Grasshoppers are insects that belong to the suborder Caelifera of the order Orthoptera. There are around 18,000 different species of grasshoppers, but they can be divided into 2 main groups, according to the length of their antennae: long-horned and short-horned grasshoppers. The short-horned ones usually (though not always) refer to locusts. Grasshoppers are typically ground-dwelling insects with powerful hind legs which enable them to escape from threats by leaping vigorously. When the population of grasshoppers is very high and the environmental conditions are of appropriate nature, some species of grasshoppers can change colour and behaviour and form swarms; when this happens, they are more commonly referred to as locusts.
No matter their form, grasshoppers are voracious eaters, that devour cereals, vegetables and pasture, especially when they swarm together. This makes them a very dangerous pest, capable to destroy crops over large areas.
In some countries, such as Mexico, China, Indonesia, and various areas of the Arab world, grasshoppers are used as food, being said to provide an important source of protein.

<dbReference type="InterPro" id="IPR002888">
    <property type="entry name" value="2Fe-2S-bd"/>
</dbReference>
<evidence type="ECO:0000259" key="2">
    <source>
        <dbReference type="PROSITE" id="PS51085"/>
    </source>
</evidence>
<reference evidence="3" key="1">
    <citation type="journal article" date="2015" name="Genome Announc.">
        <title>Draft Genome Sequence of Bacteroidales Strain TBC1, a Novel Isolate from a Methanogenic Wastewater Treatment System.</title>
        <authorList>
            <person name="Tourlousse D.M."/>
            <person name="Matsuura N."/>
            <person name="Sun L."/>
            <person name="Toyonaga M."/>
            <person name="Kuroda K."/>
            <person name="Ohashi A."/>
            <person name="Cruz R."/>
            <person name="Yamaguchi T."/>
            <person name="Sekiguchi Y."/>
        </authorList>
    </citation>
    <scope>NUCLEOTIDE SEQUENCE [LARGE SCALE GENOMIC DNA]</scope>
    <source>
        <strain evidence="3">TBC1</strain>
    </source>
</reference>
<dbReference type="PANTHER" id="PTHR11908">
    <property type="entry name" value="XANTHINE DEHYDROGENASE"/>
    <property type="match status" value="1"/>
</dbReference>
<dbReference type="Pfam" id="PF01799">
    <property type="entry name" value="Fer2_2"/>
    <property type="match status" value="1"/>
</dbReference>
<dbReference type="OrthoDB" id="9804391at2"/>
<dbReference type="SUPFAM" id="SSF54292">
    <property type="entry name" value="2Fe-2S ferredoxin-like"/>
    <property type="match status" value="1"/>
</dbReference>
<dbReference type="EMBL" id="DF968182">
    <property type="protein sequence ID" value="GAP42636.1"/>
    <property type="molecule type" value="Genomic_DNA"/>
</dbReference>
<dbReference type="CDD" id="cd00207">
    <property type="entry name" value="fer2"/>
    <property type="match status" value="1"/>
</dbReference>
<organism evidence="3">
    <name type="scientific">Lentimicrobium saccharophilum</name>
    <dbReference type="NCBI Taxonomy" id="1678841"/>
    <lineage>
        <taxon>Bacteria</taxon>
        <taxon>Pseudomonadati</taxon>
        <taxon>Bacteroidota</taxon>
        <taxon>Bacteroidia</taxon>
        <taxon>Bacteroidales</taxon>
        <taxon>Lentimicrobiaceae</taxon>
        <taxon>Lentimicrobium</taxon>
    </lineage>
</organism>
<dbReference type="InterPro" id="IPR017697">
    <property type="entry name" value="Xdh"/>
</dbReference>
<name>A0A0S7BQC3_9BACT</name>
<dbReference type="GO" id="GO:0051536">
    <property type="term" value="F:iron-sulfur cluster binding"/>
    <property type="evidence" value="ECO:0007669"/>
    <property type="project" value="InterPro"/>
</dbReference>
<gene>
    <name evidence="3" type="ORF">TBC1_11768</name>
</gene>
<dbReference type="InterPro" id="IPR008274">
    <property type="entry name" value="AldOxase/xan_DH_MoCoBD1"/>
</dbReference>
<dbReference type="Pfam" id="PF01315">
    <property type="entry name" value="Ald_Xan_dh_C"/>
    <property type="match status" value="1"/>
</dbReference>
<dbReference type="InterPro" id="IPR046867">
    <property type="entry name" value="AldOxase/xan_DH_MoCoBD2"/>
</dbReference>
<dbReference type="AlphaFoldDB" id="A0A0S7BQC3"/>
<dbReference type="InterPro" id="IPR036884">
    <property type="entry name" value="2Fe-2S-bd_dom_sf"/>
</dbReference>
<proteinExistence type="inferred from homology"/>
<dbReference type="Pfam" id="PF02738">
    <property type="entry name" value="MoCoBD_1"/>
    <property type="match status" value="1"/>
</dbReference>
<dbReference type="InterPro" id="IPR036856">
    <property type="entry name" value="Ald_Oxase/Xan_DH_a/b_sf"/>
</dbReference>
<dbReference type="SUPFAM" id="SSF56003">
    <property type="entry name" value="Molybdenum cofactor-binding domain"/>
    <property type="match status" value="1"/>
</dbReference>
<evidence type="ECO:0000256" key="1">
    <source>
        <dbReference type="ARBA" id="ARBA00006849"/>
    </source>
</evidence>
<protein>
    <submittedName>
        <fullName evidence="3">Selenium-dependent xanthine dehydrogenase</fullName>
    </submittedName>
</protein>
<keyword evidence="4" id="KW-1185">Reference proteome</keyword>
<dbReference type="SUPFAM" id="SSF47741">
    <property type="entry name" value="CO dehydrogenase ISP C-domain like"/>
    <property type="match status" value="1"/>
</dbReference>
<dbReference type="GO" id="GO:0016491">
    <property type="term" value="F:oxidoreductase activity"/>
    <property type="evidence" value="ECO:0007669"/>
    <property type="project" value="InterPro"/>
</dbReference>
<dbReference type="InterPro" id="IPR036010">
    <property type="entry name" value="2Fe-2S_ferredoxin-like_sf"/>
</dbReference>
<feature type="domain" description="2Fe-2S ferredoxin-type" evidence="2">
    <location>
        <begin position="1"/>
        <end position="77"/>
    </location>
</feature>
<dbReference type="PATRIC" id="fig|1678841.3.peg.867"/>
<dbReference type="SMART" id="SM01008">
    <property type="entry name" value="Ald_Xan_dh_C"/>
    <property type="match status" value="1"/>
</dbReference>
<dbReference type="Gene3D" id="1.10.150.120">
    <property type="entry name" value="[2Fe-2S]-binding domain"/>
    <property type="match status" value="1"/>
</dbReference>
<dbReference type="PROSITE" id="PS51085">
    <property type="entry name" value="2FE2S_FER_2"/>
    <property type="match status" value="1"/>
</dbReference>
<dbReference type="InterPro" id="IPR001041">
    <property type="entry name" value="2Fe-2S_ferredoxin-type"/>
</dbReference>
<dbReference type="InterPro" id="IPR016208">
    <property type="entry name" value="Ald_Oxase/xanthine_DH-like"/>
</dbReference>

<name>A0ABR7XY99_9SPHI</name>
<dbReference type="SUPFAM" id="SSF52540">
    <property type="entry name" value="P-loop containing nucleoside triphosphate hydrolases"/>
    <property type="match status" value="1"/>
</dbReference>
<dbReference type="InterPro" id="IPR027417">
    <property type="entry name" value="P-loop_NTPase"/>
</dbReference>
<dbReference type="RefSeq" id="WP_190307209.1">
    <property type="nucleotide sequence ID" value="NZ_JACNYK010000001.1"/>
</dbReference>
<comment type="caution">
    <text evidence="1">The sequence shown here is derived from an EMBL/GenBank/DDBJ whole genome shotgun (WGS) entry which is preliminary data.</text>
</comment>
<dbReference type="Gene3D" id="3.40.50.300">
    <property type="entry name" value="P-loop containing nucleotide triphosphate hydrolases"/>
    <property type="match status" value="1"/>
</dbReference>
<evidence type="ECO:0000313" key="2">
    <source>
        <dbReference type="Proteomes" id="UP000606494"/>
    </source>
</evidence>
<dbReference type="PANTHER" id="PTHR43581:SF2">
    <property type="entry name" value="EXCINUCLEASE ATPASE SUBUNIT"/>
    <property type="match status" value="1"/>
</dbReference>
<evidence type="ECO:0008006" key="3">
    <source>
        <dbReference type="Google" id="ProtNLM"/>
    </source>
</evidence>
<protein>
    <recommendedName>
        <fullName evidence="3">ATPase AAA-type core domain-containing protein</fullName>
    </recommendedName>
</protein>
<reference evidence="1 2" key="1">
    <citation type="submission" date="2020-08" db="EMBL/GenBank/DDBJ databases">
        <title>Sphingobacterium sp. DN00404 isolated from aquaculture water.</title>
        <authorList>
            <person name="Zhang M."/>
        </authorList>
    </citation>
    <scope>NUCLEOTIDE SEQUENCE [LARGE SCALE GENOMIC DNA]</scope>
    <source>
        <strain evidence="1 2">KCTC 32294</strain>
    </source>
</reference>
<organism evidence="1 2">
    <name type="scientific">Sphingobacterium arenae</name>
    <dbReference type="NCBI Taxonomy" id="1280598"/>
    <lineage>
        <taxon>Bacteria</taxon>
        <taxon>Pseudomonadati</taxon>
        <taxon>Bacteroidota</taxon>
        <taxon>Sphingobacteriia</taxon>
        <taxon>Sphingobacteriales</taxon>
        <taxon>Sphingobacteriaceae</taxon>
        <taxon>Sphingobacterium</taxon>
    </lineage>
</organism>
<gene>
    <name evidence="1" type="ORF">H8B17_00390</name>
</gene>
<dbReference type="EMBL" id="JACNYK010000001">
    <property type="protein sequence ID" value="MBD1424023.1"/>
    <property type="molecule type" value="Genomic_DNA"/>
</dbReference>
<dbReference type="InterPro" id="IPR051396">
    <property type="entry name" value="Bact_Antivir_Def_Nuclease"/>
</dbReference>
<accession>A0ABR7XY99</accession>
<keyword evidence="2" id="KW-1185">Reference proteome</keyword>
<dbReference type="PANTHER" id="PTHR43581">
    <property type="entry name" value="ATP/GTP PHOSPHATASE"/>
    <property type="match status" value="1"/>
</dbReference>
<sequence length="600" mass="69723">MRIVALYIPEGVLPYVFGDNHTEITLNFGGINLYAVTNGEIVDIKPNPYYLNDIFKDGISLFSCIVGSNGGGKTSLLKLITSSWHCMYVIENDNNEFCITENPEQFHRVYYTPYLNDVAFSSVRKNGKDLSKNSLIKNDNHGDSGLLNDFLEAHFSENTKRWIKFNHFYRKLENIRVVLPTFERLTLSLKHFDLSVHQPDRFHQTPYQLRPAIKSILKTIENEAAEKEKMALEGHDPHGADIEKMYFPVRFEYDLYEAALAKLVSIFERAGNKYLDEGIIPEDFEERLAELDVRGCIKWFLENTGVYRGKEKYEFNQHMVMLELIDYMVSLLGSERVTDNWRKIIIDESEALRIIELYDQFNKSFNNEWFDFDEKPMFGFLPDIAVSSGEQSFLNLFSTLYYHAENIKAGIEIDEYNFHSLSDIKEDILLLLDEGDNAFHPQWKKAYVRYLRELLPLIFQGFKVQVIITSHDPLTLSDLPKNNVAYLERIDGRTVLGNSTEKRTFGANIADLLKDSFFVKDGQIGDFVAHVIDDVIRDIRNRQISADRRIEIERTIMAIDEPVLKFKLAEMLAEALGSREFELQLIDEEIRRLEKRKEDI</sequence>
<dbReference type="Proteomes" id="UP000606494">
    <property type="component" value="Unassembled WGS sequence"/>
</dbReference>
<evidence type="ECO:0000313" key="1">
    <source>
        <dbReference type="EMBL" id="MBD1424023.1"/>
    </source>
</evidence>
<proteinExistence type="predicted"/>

Description and distribution
As is the case with most insects, a grasshopper’s body can be divided into 3 segments: head, thorax, and abdomen.
Starting with the head, grasshoppers present a pair of large compound eyes, which provide a broad field of vision and information regarding colour, shape, distance, and movement, as well as 3 simple eyes (ocelli) on the forehead, which detect light intensity. A pair of thin antennae are responsible for the sense of touch and smell, seeing as they contain olfactory and touch receptors, but they are short and do not reach very far. The mouthparts are downward-directed, specially adapted for chewing, and contain gustatory receptors. Two sensory palps lie in front of the jaws.
The thorax and abdomen are both segmented. The thorax is made out of 3 segments, which bear 3 pairs of legs and 2 pairs of wings. The legs all end in claws that are adapted for gripping, with the hind legs being particularly powerful, specially adapted for leaping. In the cuticle of the legs, there are special receptors that are responsible with sensing pressure. The forewings are narrow and leathery, while the hind wings are large, membranous, and much more powerful. The muscles that control these limbs lie in the interior of the thorax.